Physical Therapy for Torticollis
Did you know pediatric physical therapy can help treat babies with Torticollis? Congenital Muscular Torticollis (CMT) affects around 3% of babies.
What is Torticollis?
Torticollis occurs when one of the muscles in the neck, called the sternocleidomastoid becomes tight. When this happens, it causes the baby to look mainly to one side. They also have a slight tilt of their head toward the opposite side. Although not all rotation preferences indicate torticollis, it is good to encourage your baby to spend time looking at both sides. Doing this will encourage symmetrical strength and range of motion of their neck and spinal muscles. Torticollis can affect the baby’s whole body. Head/neck positioning can also contribute to feeding difficulties, trunk and shoulder tightness, and difficulty attaining infant motor skills, if not addressed.
What is Plagiocephaly?
Deformational Plagiocephaly, or Flat Head Syndrome, occurs in infants as a result of disproportional forces being placed on one area of their skull while they are developing in-utero. It can also occur postnatally if they spend too much time in one position. This may occur because the infant’s skull bones are softer and still developing. If the baby spends the majority of their time lying on their back or side, a flat spot can develop on that part of the skull, due to the malleable nature of their skulls.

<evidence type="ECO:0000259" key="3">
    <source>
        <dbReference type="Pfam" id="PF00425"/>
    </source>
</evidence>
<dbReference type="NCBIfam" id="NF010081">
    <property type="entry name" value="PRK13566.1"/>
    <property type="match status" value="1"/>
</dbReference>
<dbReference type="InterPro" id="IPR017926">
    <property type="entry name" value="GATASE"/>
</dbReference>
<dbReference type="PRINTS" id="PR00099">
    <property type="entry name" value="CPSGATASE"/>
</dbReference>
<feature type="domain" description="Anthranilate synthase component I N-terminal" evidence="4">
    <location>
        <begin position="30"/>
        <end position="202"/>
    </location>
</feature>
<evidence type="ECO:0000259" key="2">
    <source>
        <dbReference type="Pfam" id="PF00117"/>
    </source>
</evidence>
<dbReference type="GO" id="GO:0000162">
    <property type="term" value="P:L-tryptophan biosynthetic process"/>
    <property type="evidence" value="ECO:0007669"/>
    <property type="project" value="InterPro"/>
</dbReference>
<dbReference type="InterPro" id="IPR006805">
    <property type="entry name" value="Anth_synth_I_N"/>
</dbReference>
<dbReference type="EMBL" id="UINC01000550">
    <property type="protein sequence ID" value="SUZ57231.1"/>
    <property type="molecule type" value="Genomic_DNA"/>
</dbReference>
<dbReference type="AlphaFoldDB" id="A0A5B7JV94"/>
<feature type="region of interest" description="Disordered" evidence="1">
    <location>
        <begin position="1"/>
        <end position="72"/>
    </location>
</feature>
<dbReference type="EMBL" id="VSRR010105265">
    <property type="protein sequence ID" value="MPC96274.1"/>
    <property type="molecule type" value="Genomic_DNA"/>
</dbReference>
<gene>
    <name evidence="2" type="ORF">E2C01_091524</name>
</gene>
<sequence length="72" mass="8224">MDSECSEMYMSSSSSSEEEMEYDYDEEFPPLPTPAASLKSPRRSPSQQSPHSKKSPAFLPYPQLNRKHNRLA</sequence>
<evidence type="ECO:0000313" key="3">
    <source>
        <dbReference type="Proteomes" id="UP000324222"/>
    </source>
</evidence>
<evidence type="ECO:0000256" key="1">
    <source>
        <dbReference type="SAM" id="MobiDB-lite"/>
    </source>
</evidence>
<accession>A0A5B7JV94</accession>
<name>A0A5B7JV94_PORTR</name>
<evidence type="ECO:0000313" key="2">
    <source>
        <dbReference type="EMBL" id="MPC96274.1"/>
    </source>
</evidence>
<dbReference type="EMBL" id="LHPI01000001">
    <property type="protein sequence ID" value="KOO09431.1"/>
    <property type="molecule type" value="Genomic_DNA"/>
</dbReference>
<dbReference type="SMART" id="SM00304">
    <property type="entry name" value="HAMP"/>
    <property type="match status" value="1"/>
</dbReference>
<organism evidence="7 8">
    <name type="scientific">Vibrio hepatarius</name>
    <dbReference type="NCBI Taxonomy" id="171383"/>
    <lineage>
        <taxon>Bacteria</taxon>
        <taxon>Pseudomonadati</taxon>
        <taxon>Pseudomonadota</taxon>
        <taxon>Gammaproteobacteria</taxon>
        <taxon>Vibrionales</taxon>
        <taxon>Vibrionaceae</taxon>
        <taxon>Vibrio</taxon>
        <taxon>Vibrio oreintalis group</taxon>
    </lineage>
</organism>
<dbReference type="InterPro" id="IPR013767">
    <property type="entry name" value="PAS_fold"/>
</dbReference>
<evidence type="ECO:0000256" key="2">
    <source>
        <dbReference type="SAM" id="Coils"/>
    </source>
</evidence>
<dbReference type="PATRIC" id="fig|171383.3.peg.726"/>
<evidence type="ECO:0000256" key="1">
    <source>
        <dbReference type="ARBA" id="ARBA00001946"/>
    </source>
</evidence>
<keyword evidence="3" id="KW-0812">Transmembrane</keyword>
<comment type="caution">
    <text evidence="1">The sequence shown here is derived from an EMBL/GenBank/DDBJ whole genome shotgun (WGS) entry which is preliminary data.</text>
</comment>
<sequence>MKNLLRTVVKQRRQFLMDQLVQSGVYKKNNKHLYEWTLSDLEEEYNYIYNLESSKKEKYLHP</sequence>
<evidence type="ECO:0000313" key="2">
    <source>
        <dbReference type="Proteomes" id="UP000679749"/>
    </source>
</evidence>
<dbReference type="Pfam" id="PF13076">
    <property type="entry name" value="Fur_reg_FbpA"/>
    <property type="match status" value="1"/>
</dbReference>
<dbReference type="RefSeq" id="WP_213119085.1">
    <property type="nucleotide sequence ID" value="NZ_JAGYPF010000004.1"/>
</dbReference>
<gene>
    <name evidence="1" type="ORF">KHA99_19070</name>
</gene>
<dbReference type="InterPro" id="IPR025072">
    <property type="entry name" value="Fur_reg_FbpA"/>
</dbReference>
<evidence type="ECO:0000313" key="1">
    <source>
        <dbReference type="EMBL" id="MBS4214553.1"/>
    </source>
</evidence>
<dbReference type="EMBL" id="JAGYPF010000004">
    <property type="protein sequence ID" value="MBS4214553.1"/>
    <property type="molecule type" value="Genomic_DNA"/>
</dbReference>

Often these conditions co-occur, as the torticollis that contributes to a rotation preference causes excess pressure to be placed on only one side of the skull, resulting in a flat spot.
Physical Therapy For Torticollis & Plagiocephaly
Did you know that pediatric physical therapy can help correct this? In fact, the Pediatric Section of the American Physical Therapy Association recommends parent education as the primary prevention strategy. Then they recommend a combination of physical therapy and/or helmet orthosis (depending on the child’s presentation) as the primary treatment options. A helmet is only needed if your baby’s head shape is not responding to physical therapy and re-positioning strategies AND their head measurements indicate that it is needed.
How can you help prevent a flat spot on your baby’s head?
What are some strategies to prevent the development of a flat spot? We recommend starting these in early infancy!
- Alternate positions that your baby spends time in while they are awake, and avoid excessive container time. Examples: excessive time spent in car seats, swings, seats, etc.).
Change positions when feeding, carrying, and holding your baby.
Provide supervised tummy time while awake to help your baby develop head control. This gives an opportunity for no external pressure to be applied to their skull.
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